Assynt Crofters' Trust's Sport&Game Committee has released an article today likening John Muir Trust to an out of control dog which NatureScot are failing to take responsibility for. The article is in response to the environment NGO starting an out-of-season deer cull on their property at Quinag in Assynt which will have adverse impacts on the wider community.
The relationship between Nature Scot (SNH as was – NS/SNH) and the John Muir Trust (JMT) in Assynt may best be understood if we see NS/SNH as a dog owner and JMT as their dog which has a history of worrying sheep. Much as one might wish the dog not to behave badly, ultimately it is the owner who must shoulder the blame if the dog is allowed to act badly. When NS/SNH granted a night-time shooting licence to JMT for Quinag, they were quite simply slipping the leash. They knew exactly what would happen and must have reasoned that any backlash from those estates bordering Quinag could be dismissed out of hand. When JMT’s neighbours asked NS/SNH to explain the granting of the licence, NS/SNH have responded by saying that in their view the request was ‘reasonable’.
One can only guess at why NS/SNH have chosen to act in this way. A couple of years ago, with a JMT Land Manager who lived locally and who saw the benefits of working with his neighbours, there was no problem; indeed, the local Deer Management Group was working well and smoothly. But for whatever reason, JMT decided to dispense with their local employee and rely instead on outside contractors. And with this much more aggressive approach to deer culling, which has seen the ‘Community’ larder at Glen Canisp Lodge full and, at times, overflowing, one can see the true face of NS/SNH.
They pay lip service to the idea of local deer management but when their pet land owner goes rogue, there is no sanction, no criticism. As long as deer are being killed in Assynt, in numbers much greater than provided for in the deer management plan which was agreed by all land owners on the Peninsula and NS/SNH, that is just fine.
It may be that the humiliation of their well-publicised volte-face a few years ago has engendered a feeling of revenge. It may be that when their own consultants concluded that the SAC (Special Area of Conservation) designation at Ardvar Woodlands had been wrongly applied – a fact which the Assynt Crofters had argued for years – they decided that they would do whatever it took to damage the welfare of the people living on the Assynt Peninsula, by allowing this asset-stripping of a natural resource by those from outwith the area. Who knows?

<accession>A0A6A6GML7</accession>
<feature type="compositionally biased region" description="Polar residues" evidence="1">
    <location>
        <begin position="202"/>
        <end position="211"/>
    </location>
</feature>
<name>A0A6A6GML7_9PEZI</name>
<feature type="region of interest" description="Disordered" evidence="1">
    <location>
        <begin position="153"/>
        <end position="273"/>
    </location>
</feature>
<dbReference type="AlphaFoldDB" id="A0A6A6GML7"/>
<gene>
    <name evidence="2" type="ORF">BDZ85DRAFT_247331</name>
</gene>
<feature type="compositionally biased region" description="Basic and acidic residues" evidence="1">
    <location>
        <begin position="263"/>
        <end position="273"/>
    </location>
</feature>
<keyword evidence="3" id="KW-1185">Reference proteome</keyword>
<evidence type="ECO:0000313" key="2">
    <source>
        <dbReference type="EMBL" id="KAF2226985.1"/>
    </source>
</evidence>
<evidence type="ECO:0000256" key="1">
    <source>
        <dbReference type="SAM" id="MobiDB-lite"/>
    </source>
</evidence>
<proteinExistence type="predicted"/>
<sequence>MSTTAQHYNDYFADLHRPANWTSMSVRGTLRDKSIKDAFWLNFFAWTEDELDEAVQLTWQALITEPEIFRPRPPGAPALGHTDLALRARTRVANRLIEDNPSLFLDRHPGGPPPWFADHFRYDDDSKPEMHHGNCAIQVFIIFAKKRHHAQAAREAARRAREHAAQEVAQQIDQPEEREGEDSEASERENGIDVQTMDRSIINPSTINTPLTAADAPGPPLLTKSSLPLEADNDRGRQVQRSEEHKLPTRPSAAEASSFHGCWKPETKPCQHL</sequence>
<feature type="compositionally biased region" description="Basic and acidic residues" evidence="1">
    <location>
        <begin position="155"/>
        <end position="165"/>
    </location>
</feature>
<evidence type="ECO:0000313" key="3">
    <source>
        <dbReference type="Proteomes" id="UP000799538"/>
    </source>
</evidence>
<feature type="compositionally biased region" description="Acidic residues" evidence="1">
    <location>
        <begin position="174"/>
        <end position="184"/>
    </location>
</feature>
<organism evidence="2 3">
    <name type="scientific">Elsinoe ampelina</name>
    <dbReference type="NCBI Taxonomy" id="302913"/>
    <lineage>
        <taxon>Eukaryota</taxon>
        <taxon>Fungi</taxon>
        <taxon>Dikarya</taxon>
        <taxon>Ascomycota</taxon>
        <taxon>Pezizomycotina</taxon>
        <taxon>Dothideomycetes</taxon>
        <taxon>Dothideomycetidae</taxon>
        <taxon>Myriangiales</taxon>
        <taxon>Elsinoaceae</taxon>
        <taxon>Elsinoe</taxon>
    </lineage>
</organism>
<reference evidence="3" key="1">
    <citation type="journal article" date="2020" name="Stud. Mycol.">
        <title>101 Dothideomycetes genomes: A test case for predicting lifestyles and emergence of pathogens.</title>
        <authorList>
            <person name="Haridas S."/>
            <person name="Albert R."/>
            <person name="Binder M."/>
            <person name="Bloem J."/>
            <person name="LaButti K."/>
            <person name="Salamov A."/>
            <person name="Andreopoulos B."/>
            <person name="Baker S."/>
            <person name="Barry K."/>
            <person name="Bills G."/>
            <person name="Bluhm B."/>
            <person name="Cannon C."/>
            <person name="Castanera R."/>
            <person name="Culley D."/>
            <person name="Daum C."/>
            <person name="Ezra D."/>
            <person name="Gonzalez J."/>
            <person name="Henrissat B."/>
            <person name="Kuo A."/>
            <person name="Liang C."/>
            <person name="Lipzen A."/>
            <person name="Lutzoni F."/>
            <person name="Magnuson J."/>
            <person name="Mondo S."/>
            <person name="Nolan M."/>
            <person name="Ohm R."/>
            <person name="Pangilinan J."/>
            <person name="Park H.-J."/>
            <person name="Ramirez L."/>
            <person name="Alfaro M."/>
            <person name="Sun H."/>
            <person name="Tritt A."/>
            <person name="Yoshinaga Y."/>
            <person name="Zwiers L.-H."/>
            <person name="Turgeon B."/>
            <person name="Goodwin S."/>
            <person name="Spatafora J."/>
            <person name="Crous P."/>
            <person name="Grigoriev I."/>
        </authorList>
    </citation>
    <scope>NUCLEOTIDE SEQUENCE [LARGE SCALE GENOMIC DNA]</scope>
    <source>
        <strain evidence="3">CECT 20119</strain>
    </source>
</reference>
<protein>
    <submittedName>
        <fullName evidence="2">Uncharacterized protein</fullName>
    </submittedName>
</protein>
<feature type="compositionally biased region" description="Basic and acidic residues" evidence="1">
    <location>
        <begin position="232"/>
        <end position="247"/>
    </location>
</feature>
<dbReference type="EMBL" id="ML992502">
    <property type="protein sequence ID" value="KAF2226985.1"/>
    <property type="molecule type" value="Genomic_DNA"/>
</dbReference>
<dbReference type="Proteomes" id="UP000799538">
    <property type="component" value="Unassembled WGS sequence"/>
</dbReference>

Whatever their motivation, they have given the John Muir Trust licence to kill deer 24 hours per day until the end of March. There is little to be done when the law is weighted against a section of the population.
The Assynt Crofters, being the largest land-owner on the Assynt Peninsula, has come to the view that NS/SNH can no longer be trusted in matters relating to deer regulation and have decided to organise our deer business ourselves, without any further input from NS/SNH.
The Byre, on the north side of Quinag, as it is called locally, has always been a sanctuary for animals. Even when it was owned by the Sankey family, no deer were shot there. Indeed, some of the old Assynt crofters thought that there was a specific law against shooting deer there, rather like a church offering sanctuary to those fleeing the law, a long time ago.
Because there is now no safe place at all for deer on JMT land, even in the hours of darkness, the Assynt Crofters will reduce their cull target for hinds and calves to try to ensure the continued existence of red deer on the Peninsula. We will also explore the possibility of allowing deer into some of our fenced plantations.
At the same time, we will continue to work with our neighbours and other members of the Assynt Peninsula Deer Management Sub-group to try to mitigate the on-going damage caused by NS/SNH & their mad dog.